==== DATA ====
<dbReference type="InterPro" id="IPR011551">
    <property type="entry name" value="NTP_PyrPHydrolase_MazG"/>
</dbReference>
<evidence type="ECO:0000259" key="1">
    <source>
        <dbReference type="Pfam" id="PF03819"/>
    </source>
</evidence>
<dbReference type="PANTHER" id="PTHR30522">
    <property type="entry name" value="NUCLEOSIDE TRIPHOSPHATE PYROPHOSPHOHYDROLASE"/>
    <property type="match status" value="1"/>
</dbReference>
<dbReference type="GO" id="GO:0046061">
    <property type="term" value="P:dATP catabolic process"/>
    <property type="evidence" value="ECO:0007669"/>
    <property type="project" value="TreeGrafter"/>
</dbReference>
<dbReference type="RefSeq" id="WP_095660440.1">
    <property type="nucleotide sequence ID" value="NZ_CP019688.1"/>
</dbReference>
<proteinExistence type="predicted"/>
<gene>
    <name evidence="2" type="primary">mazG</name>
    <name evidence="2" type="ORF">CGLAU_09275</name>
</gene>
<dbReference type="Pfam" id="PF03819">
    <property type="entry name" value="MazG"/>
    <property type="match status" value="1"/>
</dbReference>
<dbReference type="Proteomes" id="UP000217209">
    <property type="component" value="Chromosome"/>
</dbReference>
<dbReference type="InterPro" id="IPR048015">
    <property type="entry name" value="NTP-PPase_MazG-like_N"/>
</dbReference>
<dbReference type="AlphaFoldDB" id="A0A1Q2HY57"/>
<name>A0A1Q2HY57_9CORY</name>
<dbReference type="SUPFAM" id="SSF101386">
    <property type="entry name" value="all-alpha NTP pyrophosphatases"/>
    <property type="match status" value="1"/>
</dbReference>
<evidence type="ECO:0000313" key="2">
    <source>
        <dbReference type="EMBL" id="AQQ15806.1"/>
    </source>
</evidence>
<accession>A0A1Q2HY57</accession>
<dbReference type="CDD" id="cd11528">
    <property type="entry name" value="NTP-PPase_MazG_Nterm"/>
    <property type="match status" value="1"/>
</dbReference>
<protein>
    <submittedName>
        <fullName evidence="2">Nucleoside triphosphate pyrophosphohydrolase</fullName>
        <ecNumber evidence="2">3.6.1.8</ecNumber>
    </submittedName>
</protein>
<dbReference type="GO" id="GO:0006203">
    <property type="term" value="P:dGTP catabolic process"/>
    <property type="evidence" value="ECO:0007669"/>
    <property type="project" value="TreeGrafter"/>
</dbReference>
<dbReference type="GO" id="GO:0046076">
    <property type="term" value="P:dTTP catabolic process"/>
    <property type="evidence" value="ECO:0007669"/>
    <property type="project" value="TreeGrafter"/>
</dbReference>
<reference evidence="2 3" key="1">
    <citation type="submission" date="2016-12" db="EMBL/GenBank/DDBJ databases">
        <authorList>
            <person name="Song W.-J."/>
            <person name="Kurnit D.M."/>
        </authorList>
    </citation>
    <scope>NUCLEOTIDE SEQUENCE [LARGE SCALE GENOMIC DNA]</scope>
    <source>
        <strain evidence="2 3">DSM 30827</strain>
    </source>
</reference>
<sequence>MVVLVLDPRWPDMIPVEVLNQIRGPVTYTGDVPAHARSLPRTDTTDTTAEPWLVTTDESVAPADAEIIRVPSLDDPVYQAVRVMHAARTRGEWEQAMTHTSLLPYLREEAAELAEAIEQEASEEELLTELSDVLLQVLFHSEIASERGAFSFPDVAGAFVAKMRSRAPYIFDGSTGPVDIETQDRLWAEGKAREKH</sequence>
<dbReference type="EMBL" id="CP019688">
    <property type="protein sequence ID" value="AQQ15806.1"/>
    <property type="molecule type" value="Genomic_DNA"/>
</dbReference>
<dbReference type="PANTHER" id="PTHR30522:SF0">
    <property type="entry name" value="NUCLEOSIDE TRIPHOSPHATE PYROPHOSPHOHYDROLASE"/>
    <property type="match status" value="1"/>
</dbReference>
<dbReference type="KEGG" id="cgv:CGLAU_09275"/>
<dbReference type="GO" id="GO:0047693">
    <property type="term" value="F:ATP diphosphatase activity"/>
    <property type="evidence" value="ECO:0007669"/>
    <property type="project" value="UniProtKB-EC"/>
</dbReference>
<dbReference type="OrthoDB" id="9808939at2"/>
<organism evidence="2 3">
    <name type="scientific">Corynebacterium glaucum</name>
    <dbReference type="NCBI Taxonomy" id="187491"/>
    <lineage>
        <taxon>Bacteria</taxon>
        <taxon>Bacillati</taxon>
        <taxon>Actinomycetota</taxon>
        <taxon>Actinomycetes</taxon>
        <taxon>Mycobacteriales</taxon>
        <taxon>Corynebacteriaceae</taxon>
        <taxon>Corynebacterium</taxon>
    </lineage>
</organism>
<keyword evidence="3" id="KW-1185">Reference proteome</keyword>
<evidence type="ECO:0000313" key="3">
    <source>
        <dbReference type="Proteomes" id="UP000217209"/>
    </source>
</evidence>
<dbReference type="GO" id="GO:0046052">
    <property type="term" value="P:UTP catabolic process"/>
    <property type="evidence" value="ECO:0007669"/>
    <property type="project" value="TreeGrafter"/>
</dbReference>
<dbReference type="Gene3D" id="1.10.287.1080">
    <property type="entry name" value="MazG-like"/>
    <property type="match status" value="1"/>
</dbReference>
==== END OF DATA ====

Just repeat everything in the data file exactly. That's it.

<dbReference type="InterPro" id="IPR011551">
    <property type="entry name" value="NTP_PyrPHydrolase_MazG"/>
</dbReference>
<evidence type="ECO:0000259" key="1">
    <source>
        <dbReference type="Pfam" id="PF03819"/>
    </source>
</evidence>
<dbReference type="PANTHER" id="PTHR30522">
    <property type="entry name" value="NUCLEOSIDE TRIPHOSPHATE PYROPHOSPHOHYDROLASE"/>
    <property type="match status" value="1"/>
</dbReference>
<dbReference type="GO" id="GO:0046061">
    <property type="term" value="P:dATP catabolic process"/>
    <property type="evidence" value="ECO:0007669"/>
    <property type="project" value="TreeGrafter"/>
</dbReference>
<dbReference type="RefSeq" id="WP_095660440.1">
    <property type="nucleotide sequence ID" value="NZ_CP019688.1"/>
</dbReference>
<proteinExistence type="predicted"/>
<gene>
    <name evidence="2" type="primary">mazG</name>
    <name evidence="2" type="ORF">CGLAU_09275</name>
</gene>
<dbReference type="Pfam" id="PF03819">
    <property type="entry name" value="MazG"/>
    <property type="match status" value="1"/>
</dbReference>
<dbReference type="Proteomes" id="UP000217209">
    <property type="component" value="Chromosome"/>
</dbReference>
<dbReference type="InterPro" id="IPR048015">
    <property type="entry name" value="NTP-PPase_MazG-like_N"/>
</dbReference>
<dbReference type="AlphaFoldDB" id="A0A1Q2HY57"/>
<name>A0A1Q2HY57_9CORY</name>
<dbReference type="SUPFAM" id="SSF101386">
    <property type="entry name" value="all-alpha NTP pyrophosphatases"/>
    <property type="match status" value="1"/>
</dbReference>
<evidence type="ECO:0000313" key="2">
    <source>
        <dbReference type="EMBL" id="AQQ15806.1"/>
    </source>
</evidence>
<accession>A0A1Q2HY57</accession>
<dbReference type="CDD" id="cd11528">
    <property type="entry name" value="NTP-PPase_MazG_Nterm"/>
    <property type="match status" value="1"/>
</dbReference>
<protein>
    <submittedName>
        <fullName evidence="2">Nucleoside triphosphate pyrophosphohydrolase</fullName>
        <ecNumber evidence="2">3.6.1.8</ecNumber>
    </submittedName>
</protein>
<dbReference type="GO" id="GO:0006203">
    <property type="term" value="P:dGTP catabolic process"/>
    <property type="evidence" value="ECO:0007669"/>
    <property type="project" value="TreeGrafter"/>
</dbReference>
<dbReference type="GO" id="GO:0046076">
    <property type="term" value="P:dTTP catabolic process"/>
    <property type="evidence" value="ECO:0007669"/>
    <property type="project" value="TreeGrafter"/>
</dbReference>
<reference evidence="2 3" key="1">
    <citation type="submission" date="2016-12" db="EMBL/GenBank/DDBJ databases">
        <authorList>
            <person name="Song W.-J."/>
            <person name="Kurnit D.M."/>
        </authorList>
    </citation>
    <scope>NUCLEOTIDE SEQUENCE [LARGE SCALE GENOMIC DNA]</scope>
    <source>
        <strain evidence="2 3">DSM 30827</strain>
    </source>
</reference>
<sequence>MVVLVLDPRWPDMIPVEVLNQIRGPVTYTGDVPAHARSLPRTDTTDTTAEPWLVTTDESVAPADAEIIRVPSLDDPVYQAVRVMHAARTRGEWEQAMTHTSLLPYLREEAAELAEAIEQEASEEELLTELSDVLLQVLFHSEIASERGAFSFPDVAGAFVAKMRSRAPYIFDGSTGPVDIETQDRLWAEGKAREKH</sequence>
<dbReference type="EMBL" id="CP019688">
    <property type="protein sequence ID" value="AQQ15806.1"/>
    <property type="molecule type" value="Genomic_DNA"/>
</dbReference>
<dbReference type="PANTHER" id="PTHR30522:SF0">
    <property type="entry name" value="NUCLEOSIDE TRIPHOSPHATE PYROPHOSPHOHYDROLASE"/>
    <property type="match status" value="1"/>
</dbReference>
<dbReference type="KEGG" id="cgv:CGLAU_09275"/>
<dbReference type="GO" id="GO:0047693">
    <property type="term" value="F:ATP diphosphatase activity"/>
    <property type="evidence" value="ECO:0007669"/>
    <property type="project" value="UniProtKB-EC"/>
</dbReference>
<dbReference type="OrthoDB" id="9808939at2"/>
<organism evidence="2 3">
    <name type="scientific">Corynebacterium glaucum</name>
    <dbReference type="NCBI Taxonomy" id="187491"/>
    <lineage>
        <taxon>Bacteria</taxon>
        <taxon>Bacillati</taxon>
        <taxon>Actinomycetota</taxon>
        <taxon>Actinomycetes</taxon>
        <taxon>Mycobacteriales</taxon>
        <taxon>Corynebacteriaceae</taxon>
        <taxon>Corynebacterium</taxon>
    </lineage>
</organism>
<keyword evidence="3" id="KW-1185">Reference proteome</keyword>
<evidence type="ECO:0000313" key="3">
    <source>
        <dbReference type="Proteomes" id="UP000217209"/>
    </source>
</evidence>
<dbReference type="GO" id="GO:0046052">
    <property type="term" value="P:UTP catabolic process"/>
    <property type="evidence" value="ECO:0007669"/>
    <property type="project" value="TreeGrafter"/>
</dbReference>
<dbReference type="Gene3D" id="1.10.287.1080">
    <property type="entry name" value="MazG-like"/>
    <property type="match status" value="1"/>
</dbReference>